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Gartner: Android has overtaken iPhone worldwide

updated 08:20 am EDT, Thu August 12, 2010

Analysts say Android passing iOS, near BlackBerry

Android is now larger than the iPhone on the world stage, analysts at Gartner said today. Google's phone platform jumped to 10.6 million phones sold, or enough to overtake the iPhone and take 17.2 percent of the market. The researchers believe Apple sold more iPhones than it shipped, at 8.47 million, but the higher number was still enough to put it at fourth place with 14.2 percent.

The biggest losers were those pushing established mobile operating systems; Symbian shipments didn't increase enough to prevent a steep collapse from 51 percent a year ago to 41.2 peercent today, while RIM's BlackBerry growth also wasn't enough to stop a slight slide to 18.2 percent, or just within striking distance of Android. Microsoft's deliberate decision to reboot its mobile strategy has seen Windows Mobile sink from 9.3 percent to just five percent, while the share of pure Linux phones has been cut in half to 2.4 percent.

Among individual cellphone makers of all kinds, Apple is keeping its lead over HTC secure and is now large enough at 2.7 percent to be within a tenth of a point of fading Motorola. It and Sony Ericsson faced the steepest relative drops as both of them are transitioning to smartphones, but Nokia and LG also lost share as their weaknesses in smartphones cost them share across the board.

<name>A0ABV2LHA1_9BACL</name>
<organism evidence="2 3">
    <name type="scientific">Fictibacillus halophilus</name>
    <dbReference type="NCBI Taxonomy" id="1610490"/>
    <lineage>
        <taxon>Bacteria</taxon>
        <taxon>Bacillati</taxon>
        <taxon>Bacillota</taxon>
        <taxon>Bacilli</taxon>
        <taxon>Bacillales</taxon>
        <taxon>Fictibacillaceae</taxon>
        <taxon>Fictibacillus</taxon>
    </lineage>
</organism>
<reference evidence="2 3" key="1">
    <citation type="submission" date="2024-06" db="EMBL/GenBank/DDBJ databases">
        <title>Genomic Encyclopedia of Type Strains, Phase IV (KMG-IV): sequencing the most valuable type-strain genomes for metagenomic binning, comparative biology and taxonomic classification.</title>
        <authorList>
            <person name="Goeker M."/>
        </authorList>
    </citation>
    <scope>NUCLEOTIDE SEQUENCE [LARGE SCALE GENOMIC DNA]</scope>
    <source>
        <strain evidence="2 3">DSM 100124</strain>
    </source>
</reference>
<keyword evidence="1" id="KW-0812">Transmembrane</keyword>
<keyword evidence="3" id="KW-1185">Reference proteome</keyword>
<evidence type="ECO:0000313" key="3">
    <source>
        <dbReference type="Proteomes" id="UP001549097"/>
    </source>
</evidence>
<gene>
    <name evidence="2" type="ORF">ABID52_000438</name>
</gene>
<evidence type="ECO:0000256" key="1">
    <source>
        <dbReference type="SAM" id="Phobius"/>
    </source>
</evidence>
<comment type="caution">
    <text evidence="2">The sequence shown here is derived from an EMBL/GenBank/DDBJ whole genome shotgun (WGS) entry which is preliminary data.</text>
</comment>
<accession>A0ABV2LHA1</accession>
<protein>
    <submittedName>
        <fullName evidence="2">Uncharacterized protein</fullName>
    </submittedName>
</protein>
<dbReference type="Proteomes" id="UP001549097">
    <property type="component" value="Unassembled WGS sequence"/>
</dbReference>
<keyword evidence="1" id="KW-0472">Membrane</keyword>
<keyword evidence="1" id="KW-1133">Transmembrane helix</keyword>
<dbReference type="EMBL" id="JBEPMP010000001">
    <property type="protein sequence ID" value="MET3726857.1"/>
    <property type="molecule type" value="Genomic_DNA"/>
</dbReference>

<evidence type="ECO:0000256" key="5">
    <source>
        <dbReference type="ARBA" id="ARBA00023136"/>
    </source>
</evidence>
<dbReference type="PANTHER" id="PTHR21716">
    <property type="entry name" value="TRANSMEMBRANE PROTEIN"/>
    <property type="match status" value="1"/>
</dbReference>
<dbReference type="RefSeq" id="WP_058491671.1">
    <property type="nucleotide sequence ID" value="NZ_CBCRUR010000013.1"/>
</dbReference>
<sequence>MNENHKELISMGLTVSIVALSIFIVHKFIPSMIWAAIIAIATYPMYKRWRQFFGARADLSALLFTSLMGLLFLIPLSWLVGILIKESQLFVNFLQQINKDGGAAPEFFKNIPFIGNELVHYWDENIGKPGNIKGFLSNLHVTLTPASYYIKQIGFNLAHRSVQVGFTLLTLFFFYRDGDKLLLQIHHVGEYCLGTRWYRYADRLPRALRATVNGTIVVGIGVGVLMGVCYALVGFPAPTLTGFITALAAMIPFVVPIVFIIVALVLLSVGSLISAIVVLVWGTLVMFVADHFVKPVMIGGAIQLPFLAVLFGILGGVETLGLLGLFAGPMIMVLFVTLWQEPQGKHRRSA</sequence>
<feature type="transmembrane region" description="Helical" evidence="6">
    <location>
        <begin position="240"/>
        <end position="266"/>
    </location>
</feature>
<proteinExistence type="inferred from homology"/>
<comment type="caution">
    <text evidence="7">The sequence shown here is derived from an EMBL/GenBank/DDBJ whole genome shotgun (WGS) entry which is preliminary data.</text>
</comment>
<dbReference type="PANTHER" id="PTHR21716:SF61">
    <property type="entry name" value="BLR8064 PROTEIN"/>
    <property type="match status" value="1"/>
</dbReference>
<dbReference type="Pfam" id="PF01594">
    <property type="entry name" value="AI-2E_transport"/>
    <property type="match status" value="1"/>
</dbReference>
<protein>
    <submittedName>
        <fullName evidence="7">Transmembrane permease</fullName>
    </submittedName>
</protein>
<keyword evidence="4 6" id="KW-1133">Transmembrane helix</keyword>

Gartner expected a significant change in the summer, as launches were likely to shift the landscape in dramatic form. Apple would likely have had higher share if not for supply limits on the iPhone 4 launch and is due to grow. Such optimism wasn't reserved for RIM: the BlackBerry Torch is more for workers and will mostly just keep customers from abandoning an aging platform.

Apple is also likely to overtake Motorola and Sony Ericsson, as their transitions to smartphones are still underway and may see them continue to shed sales of high volume but unprofitable low-end phones. In the longer term, a Verizon iPhone could mute Android's push as some Verizon subscribers may opt out of the Droid line for an iPhone instead.

The results don't reflect the total footprint of each mobile OS, as some are used beyond phones; Apple's total iOS share is much higher as it includes the 3.27 million iPads sold in the same period as well as the iPod touch.





By Electronista Staff
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Comments

  1. dynsight

    Fresh-Faced Recruit

    Joined: May 2005

    -1

    Multiple Phones and Carriers

    Not really a fair comparison, since there are multiple models and carriers for the Android, whereas the iPhone is limited to basically two models, differentiated only by memory (so it is really one model).

    That being said, Android is good for the iPhone. Maybe it will push Apple to provide more innovative features and better software.

    A coworker has an Android phone, and it is very nice (he has the Droid). The biggest complain he has is that it is a little difficult to configure and accessing the apps and system menus is a bit awkward. It is not as easy to use as the iPhone, but it does some thing amazingly well.

    Maybe we will see expandable memory for the iPhone :)

    Comment buried. Show
  1. chas_m

    Moderator

    Joined: Aug 2001

    -10

    Non-Story

    This is a non-story, and media outlets everywhere should be ashamed for running it.

    First of all, you are comparing an operating system (Android) to hardware (the iPhone). That's stupid: it should be Android vs. iOS.